Marketmind: New records in sight as BOJ clears decks

A look at the day ahead in U.S. and global markets from Mike Dolan

The Bank of Japan deferred any further tightening of its ultra-loose money policy until next year, becoming the last of the G4 central banks to clear the decks for the year and leaving Wall St stocks sizing up all time highs.

With global investors already pumped up by the prospect of U.S. and European interest rate cuts next year, the Bank of Japan kept its main policy rate negative on Tuesday as expected, waiting for more evidence on wage growth and prices to justify a shift away from its ongoing monetary stimulus.

“We still need to scrutinise whether a positive wage-inflation cycle will fall in place,” BOJ boss Kazuo Ueda said, making no formal change to the bank’s guidance.

As some traders had feared, the BOJ may tweak its language to suggest a near-term end to negative interest rates, the status quo saw the yen slide more than 1% and Japanese stocks surge more than 1%.

All of which appeared to clear the way for increasingly bullish year-end markets, with MSCI’s all-country index stalking last week’s near 20-month highs.

And even though some Federal Reserve and European central banks officials have tried to push back against what they saw as excessive easing speculation in recent days, San Francisco Fed boss Mary Daly underlined the direction of travel at least.

Daly told the Wall Street Journal Fed rate cuts are likely be appropriate next year because of an improvement in inflation and there was a risk of the policy stance being too tight.

“We don’t give people price stability but take away jobs,” she said.

The comments will encourage bond bulls and may spur ebullient Wall St stock indexes into record territory.

Ten-year Treasury yields tested 3.90% again first thing on Tuesday, close to 5-month lows, with the so-called ‘term premium’ sinking back over the past week to its most negative since September.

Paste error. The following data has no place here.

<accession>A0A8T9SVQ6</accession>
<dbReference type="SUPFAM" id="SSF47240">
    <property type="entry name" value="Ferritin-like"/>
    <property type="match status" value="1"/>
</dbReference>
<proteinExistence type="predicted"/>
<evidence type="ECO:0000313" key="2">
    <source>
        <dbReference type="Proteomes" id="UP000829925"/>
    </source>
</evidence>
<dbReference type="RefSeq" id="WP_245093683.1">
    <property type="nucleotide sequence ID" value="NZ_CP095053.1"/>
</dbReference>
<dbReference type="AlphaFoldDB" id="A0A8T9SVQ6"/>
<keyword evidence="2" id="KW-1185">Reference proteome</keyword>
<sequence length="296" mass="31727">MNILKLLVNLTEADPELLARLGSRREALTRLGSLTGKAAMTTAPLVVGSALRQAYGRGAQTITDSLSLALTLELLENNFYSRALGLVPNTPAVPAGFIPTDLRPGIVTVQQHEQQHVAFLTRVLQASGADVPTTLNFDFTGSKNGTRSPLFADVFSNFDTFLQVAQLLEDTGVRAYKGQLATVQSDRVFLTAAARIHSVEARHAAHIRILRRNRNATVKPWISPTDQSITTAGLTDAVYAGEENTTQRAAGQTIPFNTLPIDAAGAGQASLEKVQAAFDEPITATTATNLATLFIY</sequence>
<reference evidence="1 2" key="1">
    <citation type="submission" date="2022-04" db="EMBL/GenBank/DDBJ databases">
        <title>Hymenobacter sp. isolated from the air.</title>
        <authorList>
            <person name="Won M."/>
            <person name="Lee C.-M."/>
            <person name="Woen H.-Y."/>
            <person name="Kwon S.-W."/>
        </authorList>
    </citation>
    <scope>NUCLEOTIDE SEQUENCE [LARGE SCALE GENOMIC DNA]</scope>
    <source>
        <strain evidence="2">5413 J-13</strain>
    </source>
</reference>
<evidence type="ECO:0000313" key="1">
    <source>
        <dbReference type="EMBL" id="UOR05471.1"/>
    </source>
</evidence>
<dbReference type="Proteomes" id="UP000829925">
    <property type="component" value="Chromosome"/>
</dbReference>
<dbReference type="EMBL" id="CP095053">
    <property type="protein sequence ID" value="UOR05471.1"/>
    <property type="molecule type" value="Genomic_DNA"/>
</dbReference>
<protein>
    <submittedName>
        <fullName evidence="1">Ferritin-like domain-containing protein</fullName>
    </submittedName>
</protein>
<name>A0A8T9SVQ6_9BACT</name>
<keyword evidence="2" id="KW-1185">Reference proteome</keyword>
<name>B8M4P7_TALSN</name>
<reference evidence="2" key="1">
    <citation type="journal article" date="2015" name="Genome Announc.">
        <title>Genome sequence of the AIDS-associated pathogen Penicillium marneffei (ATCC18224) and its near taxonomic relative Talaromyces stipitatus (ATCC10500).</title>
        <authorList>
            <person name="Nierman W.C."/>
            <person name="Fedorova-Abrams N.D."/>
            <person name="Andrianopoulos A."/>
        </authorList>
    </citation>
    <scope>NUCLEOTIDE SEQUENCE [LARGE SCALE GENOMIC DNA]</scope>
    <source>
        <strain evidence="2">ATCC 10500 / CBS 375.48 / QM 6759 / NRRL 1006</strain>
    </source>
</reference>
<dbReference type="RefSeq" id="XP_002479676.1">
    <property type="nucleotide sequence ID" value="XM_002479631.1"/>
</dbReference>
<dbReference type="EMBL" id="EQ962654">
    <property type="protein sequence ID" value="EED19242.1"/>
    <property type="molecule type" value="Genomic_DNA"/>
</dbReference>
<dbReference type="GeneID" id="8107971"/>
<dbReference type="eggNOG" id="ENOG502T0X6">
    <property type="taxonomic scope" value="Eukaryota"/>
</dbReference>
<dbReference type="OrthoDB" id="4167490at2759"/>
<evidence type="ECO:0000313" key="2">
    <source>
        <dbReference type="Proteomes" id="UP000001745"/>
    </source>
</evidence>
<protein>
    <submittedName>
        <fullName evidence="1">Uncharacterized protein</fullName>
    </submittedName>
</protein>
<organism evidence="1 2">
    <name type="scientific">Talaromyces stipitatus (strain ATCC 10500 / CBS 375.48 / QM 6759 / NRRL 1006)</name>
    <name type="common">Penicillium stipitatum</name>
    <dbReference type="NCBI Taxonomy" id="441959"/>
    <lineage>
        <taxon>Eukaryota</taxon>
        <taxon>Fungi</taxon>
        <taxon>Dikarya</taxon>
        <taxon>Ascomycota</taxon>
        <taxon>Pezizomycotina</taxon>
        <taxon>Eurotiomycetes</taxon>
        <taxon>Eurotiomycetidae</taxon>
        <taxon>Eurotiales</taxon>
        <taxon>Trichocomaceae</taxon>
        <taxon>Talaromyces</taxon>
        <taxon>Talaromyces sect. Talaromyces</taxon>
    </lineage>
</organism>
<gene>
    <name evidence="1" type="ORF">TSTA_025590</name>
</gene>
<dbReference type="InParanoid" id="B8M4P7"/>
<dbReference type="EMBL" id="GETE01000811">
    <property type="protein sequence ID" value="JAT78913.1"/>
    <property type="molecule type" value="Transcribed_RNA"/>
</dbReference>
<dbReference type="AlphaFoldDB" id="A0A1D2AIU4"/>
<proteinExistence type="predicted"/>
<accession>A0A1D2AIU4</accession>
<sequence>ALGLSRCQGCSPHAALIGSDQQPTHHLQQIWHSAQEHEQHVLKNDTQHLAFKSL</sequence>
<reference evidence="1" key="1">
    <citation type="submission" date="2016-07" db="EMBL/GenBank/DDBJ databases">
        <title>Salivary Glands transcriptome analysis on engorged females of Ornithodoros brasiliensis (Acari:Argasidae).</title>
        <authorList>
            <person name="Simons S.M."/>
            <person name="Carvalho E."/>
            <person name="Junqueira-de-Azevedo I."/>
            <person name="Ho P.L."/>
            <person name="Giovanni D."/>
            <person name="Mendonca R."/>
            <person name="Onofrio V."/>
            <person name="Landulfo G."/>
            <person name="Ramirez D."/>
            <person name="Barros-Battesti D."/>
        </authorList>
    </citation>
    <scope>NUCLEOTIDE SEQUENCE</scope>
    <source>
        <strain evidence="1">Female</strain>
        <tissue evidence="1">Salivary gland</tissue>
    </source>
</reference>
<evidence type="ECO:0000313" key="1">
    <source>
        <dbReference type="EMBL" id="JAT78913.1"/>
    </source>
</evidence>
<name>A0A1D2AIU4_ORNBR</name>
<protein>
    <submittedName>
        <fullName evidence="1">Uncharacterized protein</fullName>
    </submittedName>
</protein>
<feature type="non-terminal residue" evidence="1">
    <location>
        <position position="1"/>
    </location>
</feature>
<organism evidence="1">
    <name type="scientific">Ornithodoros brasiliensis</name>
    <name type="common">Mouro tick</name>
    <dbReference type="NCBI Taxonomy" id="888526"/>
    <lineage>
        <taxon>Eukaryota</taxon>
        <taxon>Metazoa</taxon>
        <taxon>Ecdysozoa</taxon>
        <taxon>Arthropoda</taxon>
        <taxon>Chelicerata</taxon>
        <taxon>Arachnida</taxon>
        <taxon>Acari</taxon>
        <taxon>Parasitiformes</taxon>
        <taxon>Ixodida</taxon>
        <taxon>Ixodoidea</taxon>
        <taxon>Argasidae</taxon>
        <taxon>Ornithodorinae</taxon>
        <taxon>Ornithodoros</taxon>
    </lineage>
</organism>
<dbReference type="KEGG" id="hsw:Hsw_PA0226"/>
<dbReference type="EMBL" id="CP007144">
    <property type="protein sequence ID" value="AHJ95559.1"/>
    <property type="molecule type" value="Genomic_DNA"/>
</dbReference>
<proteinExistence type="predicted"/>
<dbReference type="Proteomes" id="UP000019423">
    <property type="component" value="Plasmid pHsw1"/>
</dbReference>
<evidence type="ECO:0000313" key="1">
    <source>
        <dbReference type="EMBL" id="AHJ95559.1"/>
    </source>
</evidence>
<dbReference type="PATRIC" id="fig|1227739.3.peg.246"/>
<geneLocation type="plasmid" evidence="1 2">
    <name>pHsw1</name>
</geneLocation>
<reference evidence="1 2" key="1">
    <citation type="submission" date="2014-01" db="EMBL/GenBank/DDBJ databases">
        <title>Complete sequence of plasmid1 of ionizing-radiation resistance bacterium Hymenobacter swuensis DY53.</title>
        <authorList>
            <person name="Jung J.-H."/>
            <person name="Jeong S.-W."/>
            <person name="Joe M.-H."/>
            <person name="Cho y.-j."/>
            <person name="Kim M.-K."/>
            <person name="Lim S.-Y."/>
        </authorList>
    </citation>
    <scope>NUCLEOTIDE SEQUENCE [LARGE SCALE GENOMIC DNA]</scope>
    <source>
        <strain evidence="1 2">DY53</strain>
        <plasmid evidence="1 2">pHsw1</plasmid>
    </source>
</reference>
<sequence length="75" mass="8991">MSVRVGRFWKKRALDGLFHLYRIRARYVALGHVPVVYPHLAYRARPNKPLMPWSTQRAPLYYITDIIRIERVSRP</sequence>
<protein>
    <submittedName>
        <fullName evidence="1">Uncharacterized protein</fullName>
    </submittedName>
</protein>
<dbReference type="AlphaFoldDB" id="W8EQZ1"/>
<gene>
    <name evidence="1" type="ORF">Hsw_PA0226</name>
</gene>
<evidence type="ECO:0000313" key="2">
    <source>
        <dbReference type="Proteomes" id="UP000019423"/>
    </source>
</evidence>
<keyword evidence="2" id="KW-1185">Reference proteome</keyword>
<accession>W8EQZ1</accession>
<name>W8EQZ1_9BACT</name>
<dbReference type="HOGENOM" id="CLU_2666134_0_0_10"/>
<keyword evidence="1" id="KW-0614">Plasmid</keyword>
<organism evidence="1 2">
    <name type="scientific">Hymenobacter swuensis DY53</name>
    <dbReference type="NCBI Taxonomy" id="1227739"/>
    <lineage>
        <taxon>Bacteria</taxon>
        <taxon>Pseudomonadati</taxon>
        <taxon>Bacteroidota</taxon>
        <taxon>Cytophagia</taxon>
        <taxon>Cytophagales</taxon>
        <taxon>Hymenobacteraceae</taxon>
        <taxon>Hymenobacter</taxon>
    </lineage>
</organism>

Stock futures nudged up again ahead of the bell, with the S&P500 hitting 23-month highs on Monday and coming within 1.4% of new all-time records. The Nasdaq 100 got to within a whisker of new records too, with the NYFANG index of digital and tech megacaps soaring to unprecedented levels and more than double what it was on January 5.

Spotlighting the burst of investor optimism, Bank of America’s latest global fund manager survey showed asset managers were are at their most overweight equities relative to cash since January 2022 – and yet with more fuel in the tank because they were still overweight cash per se, even if by the least amount since April 2021.

It’s been a bruising time for short sellers. The unexpected U.S. share rally last week has sent hedge funds scrambling to cover their bearish short bets against U.S.-listed companies, UBS said on Tuesday.

The dollar was mixed again – clearly higher against the yen, but off against the euro and sterling.

Background jitters about shipping threats in the Red Sea seemed to dissipate quickly. Crude oil prices fell back again from Monday’s highs and are still tracking near 5% year-on-year declines.

Shipping prices also continued to ebb from recent highs, and were more than 30% off peaks set two weeks ago.

Housing starts top the U.S. data diary later, with Fed speakers in the mix too and FedEx results due as well. Canada’s markets will eyeball the latest inflation numbers there.

Deals activity remained brisk.

UBS shares rose 1.6% after activist investor Cevian Capital took a 1.3% stake in the bank.

Nippon Steel said on Tuesday its $14.1 billion deal to buy U.S. Steel would help it tap into a new growth market as concerns over the huge premium the world’s fourth largest steelmaker was paying hit its shares by as much as 6%.

Apple said on Monday it would pause sales of its Series 9 and Ultra 2 smartwatches in the United States from this week, as it deals with a patent dispute over the technology that enables the blood oxygen feature on the devices. Its stock was off about 0.5% in Frankfurt trading.

Key developments that should provide more direction to U.S. markets later on Tuesday:

* U.S. Nov housing starts/permits, Oct Treasury TIC data on flows and overseas holdings of U.S. government securities, Canada Nov consumer price inflation

* Chicago Federal Reserve President Austan Goolsbee; Atlanta Fed chief Raphael Bostic European Central Bank , Bank of England Deputy Governor, Financial Stability, Sarah Breeden

* U.S. corporate earnings: FedEx, Accenture, Factset Research

(Editing by Bernadette Baum)